OPPENHEIMER: Contrary to what most people think, the report finds that the challenges are not primarily technological. The costs are going to be decreasing over time, although they're never going to be entirely negligible. But the real obstacle is a social and political one. How do you get societies organize to actually reinvent themselves to be not independent of fossil fuels?
CURWOOD: You're saying the primary challenge is to limit warming to 1.5 degrees Centigrade is us. What in fact do we need to do then as societies, as governments, to limit this warming. I know there are many many aspects to it, but briefly, what do we need to do?
OPPENHEIMER: At the most general level what we need to do is abandon using fossil fuels as primary energy sources. That means getting rid of coal the primary source of carbon dioxide from electric power production, for instance, as soon as possible, reducing and eventually eliminating our dependence on petroleum based products like gasoline primarily for transportation and probably the biggest challenge is that there's so much carbon dioxide already in the atmosphere that even if we slow down markedly and eliminate our dependence on fossil fuels, we probably need to find a way to remove some of that carbon from the atmosphere eventually. Not immediately, but as we get toward mid century it seems we're going to need a way to suck the carbon dioxide out of the atmosphere, and people are working on that. So, those are two things. The third thing is becoming more efficient, and that means not just efficiency in production, it also means societies organizing themselves efficiently. For instance, in the United States, we have a very spread out pattern of development and that pattern automatically guarantees high energy use.
CURWOOD: So, tell us why two degrees Centigrade would be even worse than the already ambitious goal of 1.5 degrees Centigrade. Why does just half a degree make such a difference according to this particular report?
OPPENHEIMER: So, when the report was called for in 2015, a lot of scientists were skeptical that there would be much of a difference in the impacts between 1.5 and two degrees, but because of the government's call for the report, a lot of scientists went out and started doing a research focus specifically on the difference between 1.5 to two degrees. It's become clear that particularly with regard to extreme heat and flooding that there are big differences between 1.5 and two degrees. Let me give you an example. Already by 1.5 degrees there are places particularly islands in the Pacific and mega cities all around the world for which the incidence of the benchmark hundred-year storm or hundred-year flood event I should call it, increases markedly even by 1.5 degrees so that you're getting at that level what is today a hundred-year event becomes a yearly event. Think about that. We don't deal with those kinds of events effectively now even though they are very rare. What happens when they're happening all the time?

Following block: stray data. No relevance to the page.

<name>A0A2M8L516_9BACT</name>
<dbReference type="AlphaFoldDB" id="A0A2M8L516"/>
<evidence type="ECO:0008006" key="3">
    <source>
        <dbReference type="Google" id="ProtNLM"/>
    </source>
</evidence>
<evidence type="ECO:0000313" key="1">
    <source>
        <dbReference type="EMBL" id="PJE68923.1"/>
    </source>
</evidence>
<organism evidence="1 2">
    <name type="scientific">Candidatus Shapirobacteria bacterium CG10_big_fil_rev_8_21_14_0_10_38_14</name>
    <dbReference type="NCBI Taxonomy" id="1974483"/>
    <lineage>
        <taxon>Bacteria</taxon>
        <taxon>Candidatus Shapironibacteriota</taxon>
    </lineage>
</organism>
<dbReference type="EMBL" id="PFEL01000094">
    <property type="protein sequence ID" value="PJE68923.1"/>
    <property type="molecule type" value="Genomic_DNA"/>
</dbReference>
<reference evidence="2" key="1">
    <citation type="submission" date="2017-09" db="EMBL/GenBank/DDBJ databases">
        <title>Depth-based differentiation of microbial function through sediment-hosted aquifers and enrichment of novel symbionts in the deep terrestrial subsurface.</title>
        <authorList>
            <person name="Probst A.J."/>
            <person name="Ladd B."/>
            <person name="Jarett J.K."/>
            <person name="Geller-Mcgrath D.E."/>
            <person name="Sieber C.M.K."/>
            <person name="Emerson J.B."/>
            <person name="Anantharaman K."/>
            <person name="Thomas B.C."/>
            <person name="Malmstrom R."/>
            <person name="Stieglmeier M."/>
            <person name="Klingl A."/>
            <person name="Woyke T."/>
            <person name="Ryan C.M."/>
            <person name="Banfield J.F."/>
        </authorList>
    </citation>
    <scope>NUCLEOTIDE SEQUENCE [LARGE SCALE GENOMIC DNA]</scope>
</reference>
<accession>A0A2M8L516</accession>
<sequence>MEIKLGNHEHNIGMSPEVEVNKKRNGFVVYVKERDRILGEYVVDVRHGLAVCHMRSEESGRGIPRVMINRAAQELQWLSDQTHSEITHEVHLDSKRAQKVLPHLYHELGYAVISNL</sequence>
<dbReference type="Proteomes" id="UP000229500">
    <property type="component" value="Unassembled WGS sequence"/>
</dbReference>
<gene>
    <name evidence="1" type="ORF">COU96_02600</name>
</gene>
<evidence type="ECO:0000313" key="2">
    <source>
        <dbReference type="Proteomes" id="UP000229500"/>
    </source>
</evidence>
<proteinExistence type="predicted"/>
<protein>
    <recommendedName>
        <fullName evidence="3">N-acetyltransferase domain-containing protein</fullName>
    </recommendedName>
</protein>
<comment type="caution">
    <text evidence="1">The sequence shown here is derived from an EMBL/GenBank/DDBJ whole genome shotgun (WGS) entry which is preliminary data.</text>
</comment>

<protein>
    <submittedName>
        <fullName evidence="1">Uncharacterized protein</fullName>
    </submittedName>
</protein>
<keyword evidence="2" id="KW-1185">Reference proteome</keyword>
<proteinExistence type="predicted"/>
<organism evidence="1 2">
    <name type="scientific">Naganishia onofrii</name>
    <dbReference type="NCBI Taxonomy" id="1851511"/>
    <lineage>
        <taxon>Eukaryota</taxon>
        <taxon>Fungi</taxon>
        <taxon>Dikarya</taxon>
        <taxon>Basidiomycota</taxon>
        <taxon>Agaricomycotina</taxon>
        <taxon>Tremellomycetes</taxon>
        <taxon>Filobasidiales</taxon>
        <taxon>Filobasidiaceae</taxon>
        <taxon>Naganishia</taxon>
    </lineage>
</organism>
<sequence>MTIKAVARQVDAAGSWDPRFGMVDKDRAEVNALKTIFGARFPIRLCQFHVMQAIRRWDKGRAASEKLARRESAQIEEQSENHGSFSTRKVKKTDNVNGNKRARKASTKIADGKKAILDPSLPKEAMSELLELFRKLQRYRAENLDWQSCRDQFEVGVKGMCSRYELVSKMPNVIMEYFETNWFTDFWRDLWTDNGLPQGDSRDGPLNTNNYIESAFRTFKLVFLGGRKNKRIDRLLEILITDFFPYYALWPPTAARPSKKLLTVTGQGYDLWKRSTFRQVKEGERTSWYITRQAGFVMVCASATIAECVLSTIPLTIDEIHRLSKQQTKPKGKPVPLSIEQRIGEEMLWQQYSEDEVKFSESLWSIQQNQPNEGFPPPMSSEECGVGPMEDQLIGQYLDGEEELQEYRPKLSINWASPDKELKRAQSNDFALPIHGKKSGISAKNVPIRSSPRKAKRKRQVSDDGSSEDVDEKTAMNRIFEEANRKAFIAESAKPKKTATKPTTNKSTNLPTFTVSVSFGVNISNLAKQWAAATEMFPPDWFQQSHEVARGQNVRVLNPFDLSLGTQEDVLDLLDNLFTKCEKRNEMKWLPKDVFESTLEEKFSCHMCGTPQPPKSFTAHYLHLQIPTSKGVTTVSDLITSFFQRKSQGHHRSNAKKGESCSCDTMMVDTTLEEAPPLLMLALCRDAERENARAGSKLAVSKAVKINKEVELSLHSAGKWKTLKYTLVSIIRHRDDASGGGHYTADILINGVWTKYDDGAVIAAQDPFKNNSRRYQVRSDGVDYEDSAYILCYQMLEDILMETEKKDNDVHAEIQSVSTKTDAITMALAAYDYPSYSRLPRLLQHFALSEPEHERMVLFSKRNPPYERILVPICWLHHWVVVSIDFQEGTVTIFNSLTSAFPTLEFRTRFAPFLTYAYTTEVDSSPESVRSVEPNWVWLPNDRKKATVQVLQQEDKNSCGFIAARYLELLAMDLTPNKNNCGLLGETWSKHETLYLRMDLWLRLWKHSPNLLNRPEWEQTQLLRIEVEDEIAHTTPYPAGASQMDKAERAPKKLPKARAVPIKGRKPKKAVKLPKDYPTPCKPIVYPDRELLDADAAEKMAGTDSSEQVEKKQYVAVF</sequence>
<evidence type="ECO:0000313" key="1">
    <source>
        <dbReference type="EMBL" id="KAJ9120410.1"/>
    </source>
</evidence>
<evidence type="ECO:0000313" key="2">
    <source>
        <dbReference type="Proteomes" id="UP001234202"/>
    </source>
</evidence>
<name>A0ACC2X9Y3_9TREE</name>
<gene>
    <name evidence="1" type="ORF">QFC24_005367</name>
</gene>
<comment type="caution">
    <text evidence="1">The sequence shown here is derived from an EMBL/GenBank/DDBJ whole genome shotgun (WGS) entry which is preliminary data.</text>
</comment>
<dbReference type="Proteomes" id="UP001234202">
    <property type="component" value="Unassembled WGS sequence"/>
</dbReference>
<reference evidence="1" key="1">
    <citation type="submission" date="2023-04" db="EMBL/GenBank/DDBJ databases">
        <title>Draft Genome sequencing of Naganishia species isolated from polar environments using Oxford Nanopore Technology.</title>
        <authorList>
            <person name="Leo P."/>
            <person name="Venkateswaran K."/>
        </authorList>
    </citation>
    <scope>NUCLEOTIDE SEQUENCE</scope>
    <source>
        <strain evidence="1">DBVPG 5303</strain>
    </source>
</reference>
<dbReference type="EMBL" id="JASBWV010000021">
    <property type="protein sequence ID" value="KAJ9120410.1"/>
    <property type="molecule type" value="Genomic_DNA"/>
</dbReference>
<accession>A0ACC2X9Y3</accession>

CURWOOD: What's missing from this report and tell me why?
OPPENHEIMER: There really isn't much of a social and political analysis. There isn't much discussion of the political and social obstacles. There is discussion of the need for transformation, but not that much discussion of how you go about it in particular places and why it's difficult to do. And the reasons for that are, number one, it's different in every place. The IPCC can't do a special report for every place on Earth, and number two, many political leaders have regarded this as an unpopular thing to do, and they don't want to start digging into some of these very basic political reasons. So, IPCC did the best they can do given its charge.
CURWOOD: What gives you hope? What makes you an optimist, Michael Oppenheimer, about climate disruption?
OPPENHEIMER: The most optimistic thing is that we've seen a revolution start to happen in the energy system of the world. and particularly the US where coal for reasons that have nothing to do with climate change by and large is decreasing in importance as a fuel in the US and increasing penetration of renewable energy into the market. We're seeing rapid development in the storage capacity, particularly for electricity. So, we're in the middle of that revolution now, and with some push from government both on the regulatory front and on the research and development front, we can make this happen even faster than it's happening right now. So, there's one reason for optimism. Another is if you step back and look at human history, human beings are very clever at creating dangerous messes and then almost as good as cleaning them up afterwards. The analogy which is the most promising one, is what happened with the nuclear arms race where we haven't put the genie back in the bottle, and something could still go wrong, but we significantly reduced the risk of a large scale nuclear exchange, which is essentially making the Earth uninhabitable. And so, you know, you can look at that as, what, is that encouraging. And I think yes it is. That human beings are smart sometimes and are able to see their mistakes and act collaboratively as countries in the same soup to get out of the soup.
CURWOOD: Michael Oppenheimer is a Professor of Geosciences and International Affairs at Princeton University. Thanks so much for taking the time with me today.
OPPENHEIMER: Thanks for having me here today, Steve.